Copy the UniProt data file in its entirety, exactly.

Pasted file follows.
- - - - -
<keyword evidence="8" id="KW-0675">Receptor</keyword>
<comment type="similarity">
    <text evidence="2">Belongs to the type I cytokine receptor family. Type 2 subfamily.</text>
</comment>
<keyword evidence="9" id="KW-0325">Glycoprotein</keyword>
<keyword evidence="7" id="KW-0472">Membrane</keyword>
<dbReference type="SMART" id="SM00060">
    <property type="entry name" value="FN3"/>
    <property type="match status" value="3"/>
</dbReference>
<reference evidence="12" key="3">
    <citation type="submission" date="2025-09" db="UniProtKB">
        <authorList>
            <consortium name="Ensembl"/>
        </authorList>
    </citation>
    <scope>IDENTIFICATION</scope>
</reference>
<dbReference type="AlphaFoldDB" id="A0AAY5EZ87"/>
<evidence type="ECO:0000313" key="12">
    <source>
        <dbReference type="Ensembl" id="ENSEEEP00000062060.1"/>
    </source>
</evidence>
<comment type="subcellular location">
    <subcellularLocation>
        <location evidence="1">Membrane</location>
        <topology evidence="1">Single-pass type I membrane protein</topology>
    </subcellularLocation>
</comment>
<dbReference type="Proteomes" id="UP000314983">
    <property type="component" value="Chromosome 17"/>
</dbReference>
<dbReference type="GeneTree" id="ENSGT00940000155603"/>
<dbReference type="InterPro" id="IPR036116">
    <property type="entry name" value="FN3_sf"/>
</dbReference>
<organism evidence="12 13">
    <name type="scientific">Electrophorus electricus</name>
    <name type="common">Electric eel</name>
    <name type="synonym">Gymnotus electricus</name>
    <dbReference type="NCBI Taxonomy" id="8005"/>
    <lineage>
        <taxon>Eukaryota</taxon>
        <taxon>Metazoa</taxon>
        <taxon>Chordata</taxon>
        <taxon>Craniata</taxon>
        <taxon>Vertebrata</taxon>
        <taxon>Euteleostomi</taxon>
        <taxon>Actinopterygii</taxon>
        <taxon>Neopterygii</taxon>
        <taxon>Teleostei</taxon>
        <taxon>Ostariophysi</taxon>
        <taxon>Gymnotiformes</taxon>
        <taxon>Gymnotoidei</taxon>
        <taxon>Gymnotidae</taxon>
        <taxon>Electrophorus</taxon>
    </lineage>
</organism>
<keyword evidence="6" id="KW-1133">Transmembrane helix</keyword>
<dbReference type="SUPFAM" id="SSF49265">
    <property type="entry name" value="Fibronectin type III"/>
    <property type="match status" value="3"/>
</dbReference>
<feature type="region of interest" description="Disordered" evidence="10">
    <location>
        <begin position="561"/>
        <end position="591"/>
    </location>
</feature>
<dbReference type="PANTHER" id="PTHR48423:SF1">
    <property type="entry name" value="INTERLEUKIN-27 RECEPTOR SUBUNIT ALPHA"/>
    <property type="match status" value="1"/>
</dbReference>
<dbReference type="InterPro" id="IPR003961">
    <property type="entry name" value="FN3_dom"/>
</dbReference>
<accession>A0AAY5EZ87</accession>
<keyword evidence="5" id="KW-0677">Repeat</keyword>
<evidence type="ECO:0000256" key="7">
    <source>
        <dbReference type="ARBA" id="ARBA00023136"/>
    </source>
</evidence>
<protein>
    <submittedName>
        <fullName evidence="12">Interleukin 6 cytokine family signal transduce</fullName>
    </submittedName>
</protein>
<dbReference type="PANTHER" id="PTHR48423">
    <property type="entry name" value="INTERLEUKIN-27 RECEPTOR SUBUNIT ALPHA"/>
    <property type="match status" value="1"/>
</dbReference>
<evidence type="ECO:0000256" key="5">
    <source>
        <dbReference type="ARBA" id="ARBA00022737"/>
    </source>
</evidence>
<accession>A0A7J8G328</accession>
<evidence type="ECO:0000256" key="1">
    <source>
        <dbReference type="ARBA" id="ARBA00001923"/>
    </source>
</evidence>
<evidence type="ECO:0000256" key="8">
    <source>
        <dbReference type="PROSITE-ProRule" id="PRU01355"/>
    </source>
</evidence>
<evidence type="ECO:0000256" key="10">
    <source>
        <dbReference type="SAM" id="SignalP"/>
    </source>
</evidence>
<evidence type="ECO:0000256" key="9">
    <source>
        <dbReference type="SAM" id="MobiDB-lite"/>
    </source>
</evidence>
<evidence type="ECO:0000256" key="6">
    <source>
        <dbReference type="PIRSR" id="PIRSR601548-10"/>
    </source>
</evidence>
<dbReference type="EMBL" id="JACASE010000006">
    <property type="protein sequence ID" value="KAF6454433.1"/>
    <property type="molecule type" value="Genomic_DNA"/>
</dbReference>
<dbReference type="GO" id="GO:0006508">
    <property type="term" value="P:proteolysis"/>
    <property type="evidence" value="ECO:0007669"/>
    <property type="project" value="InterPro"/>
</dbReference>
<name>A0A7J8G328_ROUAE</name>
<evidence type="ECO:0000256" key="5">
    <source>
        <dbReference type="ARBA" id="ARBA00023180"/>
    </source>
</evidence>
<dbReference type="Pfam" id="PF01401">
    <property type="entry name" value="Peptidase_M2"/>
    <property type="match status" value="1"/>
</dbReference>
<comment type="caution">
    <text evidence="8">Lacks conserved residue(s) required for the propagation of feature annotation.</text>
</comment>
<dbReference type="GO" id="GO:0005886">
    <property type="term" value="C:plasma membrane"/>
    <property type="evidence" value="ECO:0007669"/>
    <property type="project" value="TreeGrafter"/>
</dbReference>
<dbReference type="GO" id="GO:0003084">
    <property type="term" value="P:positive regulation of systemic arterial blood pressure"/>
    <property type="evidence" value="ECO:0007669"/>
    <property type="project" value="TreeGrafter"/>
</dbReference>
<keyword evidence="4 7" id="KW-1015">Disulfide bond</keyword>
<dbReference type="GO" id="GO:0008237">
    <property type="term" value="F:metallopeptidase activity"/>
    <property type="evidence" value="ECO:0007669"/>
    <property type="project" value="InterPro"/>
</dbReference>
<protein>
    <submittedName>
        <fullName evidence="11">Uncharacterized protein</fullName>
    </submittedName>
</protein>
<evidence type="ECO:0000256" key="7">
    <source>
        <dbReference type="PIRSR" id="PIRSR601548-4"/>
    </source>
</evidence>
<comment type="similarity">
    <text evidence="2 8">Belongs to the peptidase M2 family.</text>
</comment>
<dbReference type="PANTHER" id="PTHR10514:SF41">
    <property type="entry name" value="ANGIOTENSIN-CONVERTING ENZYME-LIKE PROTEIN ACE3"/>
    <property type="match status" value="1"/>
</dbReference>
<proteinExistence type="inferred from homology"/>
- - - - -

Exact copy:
<keyword evidence="8" id="KW-0675">Receptor</keyword>
<comment type="similarity">
    <text evidence="2">Belongs to the type I cytokine receptor family. Type 2 subfamily.</text>
</comment>
<keyword evidence="9" id="KW-0325">Glycoprotein</keyword>
<keyword evidence="7" id="KW-0472">Membrane</keyword>
<dbReference type="SMART" id="SM00060">
    <property type="entry name" value="FN3"/>
    <property type="match status" value="3"/>
</dbReference>
<reference evidence="12" key="3">
    <citation type="submission" date="2025-09" db="UniProtKB">
        <authorList>
            <consortium name="Ensembl"/>
        </authorList>
    </citation>
    <scope>IDENTIFICATION</scope>
</reference>
<dbReference type="AlphaFoldDB" id="A0AAY5EZ87"/>
<evidence type="ECO:0000313" key="12">
    <source>
        <dbReference type="Ensembl" id="ENSEEEP00000062060.1"/>
    </source>
</evidence>
<comment type="subcellular location">
    <subcellularLocation>
        <location evidence="1">Membrane</location>
        <topology evidence="1">Single-pass type I membrane protein</topology>
    </subcellularLocation>
</comment>
<dbReference type="Proteomes" id="UP000314983">
    <property type="component" value="Chromosome 17"/>
</dbReference>
<dbReference type="GeneTree" id="ENSGT00940000155603"/>
<dbReference type="InterPro" id="IPR036116">
    <property type="entry name" value="FN3_sf"/>
</dbReference>
<organism evidence="12 13">
    <name type="scientific">Electrophorus electricus</name>
    <name type="common">Electric eel</name>
    <name type="synonym">Gymnotus electricus</name>
    <dbReference type="NCBI Taxonomy" id="8005"/>
    <lineage>
        <taxon>Eukaryota</taxon>
        <taxon>Metazoa</taxon>
        <taxon>Chordata</taxon>
        <taxon>Craniata</taxon>
        <taxon>Vertebrata</taxon>
        <taxon>Euteleostomi</taxon>
        <taxon>Actinopterygii</taxon>
        <taxon>Neopterygii</taxon>
        <taxon>Teleostei</taxon>
        <taxon>Ostariophysi</taxon>
        <taxon>Gymnotiformes</taxon>
        <taxon>Gymnotoidei</taxon>
        <taxon>Gymnotidae</taxon>
        <taxon>Electrophorus</taxon>
    </lineage>
</organism>
<keyword evidence="6" id="KW-1133">Transmembrane helix</keyword>
<dbReference type="SUPFAM" id="SSF49265">
    <property type="entry name" value="Fibronectin type III"/>
    <property type="match status" value="3"/>
</dbReference>
<feature type="region of interest" description="Disordered" evidence="10">
    <location>
        <begin position="561"/>
        <end position="591"/>
    </location>
</feature>
<dbReference type="PANTHER" id="PTHR48423:SF1">
    <property type="entry name" value="INTERLEUKIN-27 RECEPTOR SUBUNIT ALPHA"/>
    <property type="match status" value="1"/>
</dbReference>
<dbReference type="InterPro" id="IPR003961">
    <property type="entry name" value="FN3_dom"/>
</dbReference>
<accession>A0AAY5EZ87</accession>
<keyword evidence="5" id="KW-0677">Repeat</keyword>
<evidence type="ECO:0000256" key="7">
    <source>
        <dbReference type="ARBA" id="ARBA00023136"/>
    </source>
</evidence>
<protein>
    <submittedName>
        <fullName evidence="12">Interleukin 6 cytokine family signal transduce</fullName>
    </submittedName>
</protein>
<dbReference type="PANTHER" id="PTHR48423">
    <property type="entry name" value="INTERLEUKIN-27 RECEPTOR SUBUNIT ALPHA"/>
    <property type="match status" value="1"/>
</dbReference>
<evidence type="ECO:0000256" key="5">
    <source>
        <dbReference type="ARBA" id="ARBA00022737"/>
    </source>
</evidence>
<accession>A0A7J8G328</accession>
<evidence type="ECO:0000256" key="1">
    <source>
        <dbReference type="ARBA" id="ARBA00001923"/>
    </source>
</evidence>
<evidence type="ECO:0000256" key="8">
    <source>
        <dbReference type="PROSITE-ProRule" id="PRU01355"/>
    </source>
</evidence>
<evidence type="ECO:0000256" key="10">
    <source>
        <dbReference type="SAM" id="SignalP"/>
    </source>
</evidence>
<evidence type="ECO:0000256" key="9">
    <source>
        <dbReference type="SAM" id="MobiDB-lite"/>
    </source>
</evidence>
<evidence type="ECO:0000256" key="6">
    <source>
        <dbReference type="PIRSR" id="PIRSR601548-10"/>
    </source>
</evidence>
<dbReference type="EMBL" id="JACASE010000006">
    <property type="protein sequence ID" value="KAF6454433.1"/>
    <property type="molecule type" value="Genomic_DNA"/>
</dbReference>
<dbReference type="GO" id="GO:0006508">
    <property type="term" value="P:proteolysis"/>
    <property type="evidence" value="ECO:0007669"/>
    <property type="project" value="InterPro"/>
</dbReference>
<name>A0A7J8G328_ROUAE</name>
<evidence type="ECO:0000256" key="5">
    <source>
        <dbReference type="ARBA" id="ARBA00023180"/>
    </source>
</evidence>
<dbReference type="Pfam" id="PF01401">
    <property type="entry name" value="Peptidase_M2"/>
    <property type="match status" value="1"/>
</dbReference>
<comment type="caution">
    <text evidence="8">Lacks conserved residue(s) required for the propagation of feature annotation.</text>
</comment>
<dbReference type="GO" id="GO:0005886">
    <property type="term" value="C:plasma membrane"/>
    <property type="evidence" value="ECO:0007669"/>
    <property type="project" value="TreeGrafter"/>
</dbReference>
<dbReference type="GO" id="GO:0003084">
    <property type="term" value="P:positive regulation of systemic arterial blood pressure"/>
    <property type="evidence" value="ECO:0007669"/>
    <property type="project" value="TreeGrafter"/>
</dbReference>
<keyword evidence="4 7" id="KW-1015">Disulfide bond</keyword>
<dbReference type="GO" id="GO:0008237">
    <property type="term" value="F:metallopeptidase activity"/>
    <property type="evidence" value="ECO:0007669"/>
    <property type="project" value="InterPro"/>
</dbReference>
<protein>
    <submittedName>
        <fullName evidence="11">Uncharacterized protein</fullName>
    </submittedName>
</protein>
<evidence type="ECO:0000256" key="7">
    <source>
        <dbReference type="PIRSR" id="PIRSR601548-4"/>
    </source>
</evidence>
<comment type="similarity">
    <text evidence="2 8">Belongs to the peptidase M2 family.</text>
</comment>
<dbReference type="PANTHER" id="PTHR10514:SF41">
    <property type="entry name" value="ANGIOTENSIN-CONVERTING ENZYME-LIKE PROTEIN ACE3"/>
    <property type="match status" value="1"/>
</dbReference>
<proteinExistence type="inferred from homology"/>